Humanism is the perspective that humans are the starting point for all ethical, moral and intellectual inquiry. Despite a starting point of this type, a dominant assumption about humanism in our contemporary culture(s) seems to suggest that a particular form of humanism is the only version of humanism to be explored – and that is secular humanism.
Indeed, the vast majority of the well-known humanist organizations in Canada and around the world assert an overtly secular humanist identity. In many cases, these organizations strive to forge a secular humanist identity that eliminates any and all traces of organized religion (and much of the culture that goes with it) from the mix. While that may be just the recipe for fulfillment that some people need, for others – it may not be quite right.
And this is where the universal nature of humanism’s starting point – an ethical, moral and intellectual centred on humans – draws a tremendous strength and versatility. It allows for organizations like Oranyu Congregation for Humanistic Judaism to firmly assert that “you can choose both.“
Oranyu was founded in 1969 as the Secular Jewish Association by a group of families. Oraynu is based on the cultural and philosophical ideals of the Jewish Enlightenment, known as the Berlin Haskalah movement which began in Berlin in the late 1700s . The underlying principles of the Haskalah movement were to preserve Jewish culture while striving for integration with the dominant or surrounding societies.
In this modern iteration of these principles, Oraynu provides all the services required of a Jewish congregation within a secular humanist perspective.
For Oranyu, “The foundation of ethics is not God. The foundation of ethics is human dignity, human survival and human happiness. Ethical behavior consists of relationships between people. Some people behave well without believing in God and some people who believe in God do not behave ethically. We celebrate our Jewish identity. We use poetry and prose to express that connection – to encourage reflection and meditation. We sing Jewish songs in English, Hebrew, and Yiddish. We create our own liturgy which includes blessings for wine, challah, candlelighting, holidays, etc. As well, we sometimes adapt traditional materials to be consistent with humanistic Jewish philosophy.“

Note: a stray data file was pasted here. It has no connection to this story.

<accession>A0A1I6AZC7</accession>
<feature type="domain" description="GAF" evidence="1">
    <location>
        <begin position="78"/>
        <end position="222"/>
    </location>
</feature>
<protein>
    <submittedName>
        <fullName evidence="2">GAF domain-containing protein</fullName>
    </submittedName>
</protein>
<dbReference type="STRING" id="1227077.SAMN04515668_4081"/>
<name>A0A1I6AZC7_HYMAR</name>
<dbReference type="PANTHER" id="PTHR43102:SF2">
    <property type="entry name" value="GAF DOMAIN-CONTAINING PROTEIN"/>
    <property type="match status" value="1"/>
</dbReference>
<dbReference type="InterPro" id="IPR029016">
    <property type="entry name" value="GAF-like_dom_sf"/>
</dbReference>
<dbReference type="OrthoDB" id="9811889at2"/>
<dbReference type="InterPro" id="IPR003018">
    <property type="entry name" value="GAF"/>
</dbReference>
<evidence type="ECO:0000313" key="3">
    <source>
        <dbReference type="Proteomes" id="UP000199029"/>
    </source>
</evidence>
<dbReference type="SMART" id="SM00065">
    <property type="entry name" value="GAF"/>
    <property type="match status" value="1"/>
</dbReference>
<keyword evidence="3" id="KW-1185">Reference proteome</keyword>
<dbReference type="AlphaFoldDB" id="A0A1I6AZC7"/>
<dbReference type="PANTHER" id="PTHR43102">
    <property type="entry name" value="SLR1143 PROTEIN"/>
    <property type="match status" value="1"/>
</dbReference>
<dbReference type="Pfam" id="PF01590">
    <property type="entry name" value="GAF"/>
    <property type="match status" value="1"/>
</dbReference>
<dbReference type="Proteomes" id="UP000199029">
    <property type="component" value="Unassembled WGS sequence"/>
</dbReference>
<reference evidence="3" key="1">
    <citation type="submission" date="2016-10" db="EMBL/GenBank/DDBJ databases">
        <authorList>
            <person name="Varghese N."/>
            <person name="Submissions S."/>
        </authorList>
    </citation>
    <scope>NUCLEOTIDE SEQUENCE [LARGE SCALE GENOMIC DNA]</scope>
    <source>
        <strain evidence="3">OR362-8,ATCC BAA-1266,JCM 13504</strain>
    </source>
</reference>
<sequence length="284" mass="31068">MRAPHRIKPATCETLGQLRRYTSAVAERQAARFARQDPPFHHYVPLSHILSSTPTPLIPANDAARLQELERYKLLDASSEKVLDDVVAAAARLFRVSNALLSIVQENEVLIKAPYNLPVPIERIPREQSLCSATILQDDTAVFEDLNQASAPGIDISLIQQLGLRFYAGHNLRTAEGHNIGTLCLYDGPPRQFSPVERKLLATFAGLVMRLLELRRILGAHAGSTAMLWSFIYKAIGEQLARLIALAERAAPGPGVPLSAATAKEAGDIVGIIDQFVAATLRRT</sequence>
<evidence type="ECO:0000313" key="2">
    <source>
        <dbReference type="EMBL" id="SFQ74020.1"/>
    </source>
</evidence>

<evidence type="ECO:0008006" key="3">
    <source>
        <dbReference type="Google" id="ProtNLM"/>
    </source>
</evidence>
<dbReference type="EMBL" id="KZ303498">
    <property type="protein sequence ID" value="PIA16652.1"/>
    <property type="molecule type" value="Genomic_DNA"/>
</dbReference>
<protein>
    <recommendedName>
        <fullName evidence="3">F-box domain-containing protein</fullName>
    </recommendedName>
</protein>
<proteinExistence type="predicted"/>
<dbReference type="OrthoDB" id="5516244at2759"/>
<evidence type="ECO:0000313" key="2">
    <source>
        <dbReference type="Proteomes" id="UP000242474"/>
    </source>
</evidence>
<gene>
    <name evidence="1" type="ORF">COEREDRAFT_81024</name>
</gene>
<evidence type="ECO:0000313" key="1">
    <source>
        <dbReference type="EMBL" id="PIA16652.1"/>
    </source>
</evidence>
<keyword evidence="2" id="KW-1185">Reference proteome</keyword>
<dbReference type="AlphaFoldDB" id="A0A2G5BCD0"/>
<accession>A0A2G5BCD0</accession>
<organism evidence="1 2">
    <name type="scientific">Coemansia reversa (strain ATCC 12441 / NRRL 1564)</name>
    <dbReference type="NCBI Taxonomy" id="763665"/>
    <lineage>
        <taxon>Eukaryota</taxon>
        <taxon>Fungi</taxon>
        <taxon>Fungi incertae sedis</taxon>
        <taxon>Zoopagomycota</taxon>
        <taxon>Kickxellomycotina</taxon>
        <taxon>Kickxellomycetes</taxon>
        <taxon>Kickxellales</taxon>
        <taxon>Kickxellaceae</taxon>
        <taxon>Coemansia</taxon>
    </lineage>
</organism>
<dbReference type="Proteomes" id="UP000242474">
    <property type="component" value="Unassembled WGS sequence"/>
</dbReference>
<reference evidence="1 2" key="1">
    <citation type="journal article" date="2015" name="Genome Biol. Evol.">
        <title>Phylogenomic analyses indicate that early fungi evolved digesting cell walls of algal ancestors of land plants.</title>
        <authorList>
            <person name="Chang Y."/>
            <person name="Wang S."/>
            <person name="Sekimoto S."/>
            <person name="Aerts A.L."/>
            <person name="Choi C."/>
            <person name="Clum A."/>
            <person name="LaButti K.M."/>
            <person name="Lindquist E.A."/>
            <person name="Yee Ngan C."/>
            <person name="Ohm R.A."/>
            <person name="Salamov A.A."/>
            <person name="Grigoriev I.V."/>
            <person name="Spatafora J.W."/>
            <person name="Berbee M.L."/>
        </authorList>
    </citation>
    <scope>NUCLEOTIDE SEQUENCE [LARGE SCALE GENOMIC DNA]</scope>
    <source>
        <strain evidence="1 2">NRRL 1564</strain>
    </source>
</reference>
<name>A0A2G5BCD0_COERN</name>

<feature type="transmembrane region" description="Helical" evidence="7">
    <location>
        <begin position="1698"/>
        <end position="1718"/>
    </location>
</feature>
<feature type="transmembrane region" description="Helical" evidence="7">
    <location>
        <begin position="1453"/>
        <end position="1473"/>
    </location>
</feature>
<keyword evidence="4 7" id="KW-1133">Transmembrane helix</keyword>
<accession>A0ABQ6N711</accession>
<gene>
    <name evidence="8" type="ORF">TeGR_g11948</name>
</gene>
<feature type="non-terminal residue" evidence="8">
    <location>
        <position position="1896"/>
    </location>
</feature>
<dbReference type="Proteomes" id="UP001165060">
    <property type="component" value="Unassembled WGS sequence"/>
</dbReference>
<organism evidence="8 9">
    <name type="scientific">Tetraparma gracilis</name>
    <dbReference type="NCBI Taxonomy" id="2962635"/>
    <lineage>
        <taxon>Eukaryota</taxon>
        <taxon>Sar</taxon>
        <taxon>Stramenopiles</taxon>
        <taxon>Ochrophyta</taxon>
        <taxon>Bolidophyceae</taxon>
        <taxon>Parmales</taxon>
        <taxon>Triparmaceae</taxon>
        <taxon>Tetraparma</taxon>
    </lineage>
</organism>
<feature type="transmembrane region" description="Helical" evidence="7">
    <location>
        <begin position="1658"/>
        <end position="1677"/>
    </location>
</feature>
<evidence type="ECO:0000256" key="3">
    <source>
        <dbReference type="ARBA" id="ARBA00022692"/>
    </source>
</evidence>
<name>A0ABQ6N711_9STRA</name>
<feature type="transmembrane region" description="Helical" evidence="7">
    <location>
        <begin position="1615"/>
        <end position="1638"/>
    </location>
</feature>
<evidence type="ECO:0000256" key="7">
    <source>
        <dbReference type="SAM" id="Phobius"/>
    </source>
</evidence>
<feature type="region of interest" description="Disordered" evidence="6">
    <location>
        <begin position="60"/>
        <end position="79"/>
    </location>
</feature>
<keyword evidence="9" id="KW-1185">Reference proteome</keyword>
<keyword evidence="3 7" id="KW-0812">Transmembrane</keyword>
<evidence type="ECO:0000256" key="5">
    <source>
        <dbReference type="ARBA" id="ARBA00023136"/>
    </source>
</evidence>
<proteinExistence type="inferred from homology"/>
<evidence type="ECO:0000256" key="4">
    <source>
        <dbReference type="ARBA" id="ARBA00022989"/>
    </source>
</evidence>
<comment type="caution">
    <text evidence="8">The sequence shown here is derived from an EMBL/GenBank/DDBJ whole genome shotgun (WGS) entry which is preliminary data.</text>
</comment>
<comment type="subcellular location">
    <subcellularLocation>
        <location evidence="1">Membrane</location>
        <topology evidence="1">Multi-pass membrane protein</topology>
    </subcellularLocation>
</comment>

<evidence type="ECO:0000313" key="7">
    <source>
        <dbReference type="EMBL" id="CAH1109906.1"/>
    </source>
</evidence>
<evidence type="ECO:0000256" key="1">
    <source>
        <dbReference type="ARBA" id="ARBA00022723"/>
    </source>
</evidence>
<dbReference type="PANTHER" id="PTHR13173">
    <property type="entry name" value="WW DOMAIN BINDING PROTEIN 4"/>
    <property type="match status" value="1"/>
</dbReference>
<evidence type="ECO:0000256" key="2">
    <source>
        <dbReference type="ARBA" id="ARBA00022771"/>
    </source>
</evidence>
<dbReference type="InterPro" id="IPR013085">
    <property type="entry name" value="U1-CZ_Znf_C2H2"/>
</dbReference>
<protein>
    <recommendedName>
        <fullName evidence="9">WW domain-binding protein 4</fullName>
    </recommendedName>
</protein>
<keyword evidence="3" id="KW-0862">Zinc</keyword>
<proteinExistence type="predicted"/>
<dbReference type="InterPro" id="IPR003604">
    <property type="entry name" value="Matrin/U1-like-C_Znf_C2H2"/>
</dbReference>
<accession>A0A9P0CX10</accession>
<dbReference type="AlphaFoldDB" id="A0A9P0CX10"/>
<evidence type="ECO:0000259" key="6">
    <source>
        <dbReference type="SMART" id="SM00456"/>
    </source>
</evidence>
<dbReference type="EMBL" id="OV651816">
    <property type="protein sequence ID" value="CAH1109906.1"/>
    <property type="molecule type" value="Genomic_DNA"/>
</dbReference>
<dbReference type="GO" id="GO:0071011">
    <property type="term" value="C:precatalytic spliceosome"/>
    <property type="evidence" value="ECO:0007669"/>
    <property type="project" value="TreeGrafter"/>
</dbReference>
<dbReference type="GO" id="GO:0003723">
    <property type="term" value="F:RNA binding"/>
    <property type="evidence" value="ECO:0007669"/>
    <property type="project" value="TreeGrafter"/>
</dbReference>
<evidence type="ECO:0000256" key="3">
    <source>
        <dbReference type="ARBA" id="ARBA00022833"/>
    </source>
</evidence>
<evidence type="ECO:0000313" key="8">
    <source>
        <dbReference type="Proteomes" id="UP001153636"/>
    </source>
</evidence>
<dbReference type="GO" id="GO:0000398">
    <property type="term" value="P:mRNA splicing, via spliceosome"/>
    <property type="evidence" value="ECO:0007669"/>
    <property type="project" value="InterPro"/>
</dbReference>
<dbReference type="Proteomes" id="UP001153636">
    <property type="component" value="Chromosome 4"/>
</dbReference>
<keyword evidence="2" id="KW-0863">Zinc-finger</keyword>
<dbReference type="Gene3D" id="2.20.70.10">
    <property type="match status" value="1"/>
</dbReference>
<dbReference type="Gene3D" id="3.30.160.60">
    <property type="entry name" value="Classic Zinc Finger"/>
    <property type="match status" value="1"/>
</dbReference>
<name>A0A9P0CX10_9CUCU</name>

Here in the second decade of this twenty-first century, we have already experienced the emergence of altogether too many polarizing social, political and ideological events and situations and faced altogether too many over-inflated false dilemmas. Oranyu’s message, whether it is new or simply renewed, that “You can choose both” is perhaps one of the most necessary messages of this decade that any humanist organization might care to extend to the community.
The Oranyu Congregation for Humanistic Judaism is one of the many examples of Canada’s rich humanist heritage.
Citations, References And Other Reading
- Featured Photo Courtesy of : https://www.oraynu.org
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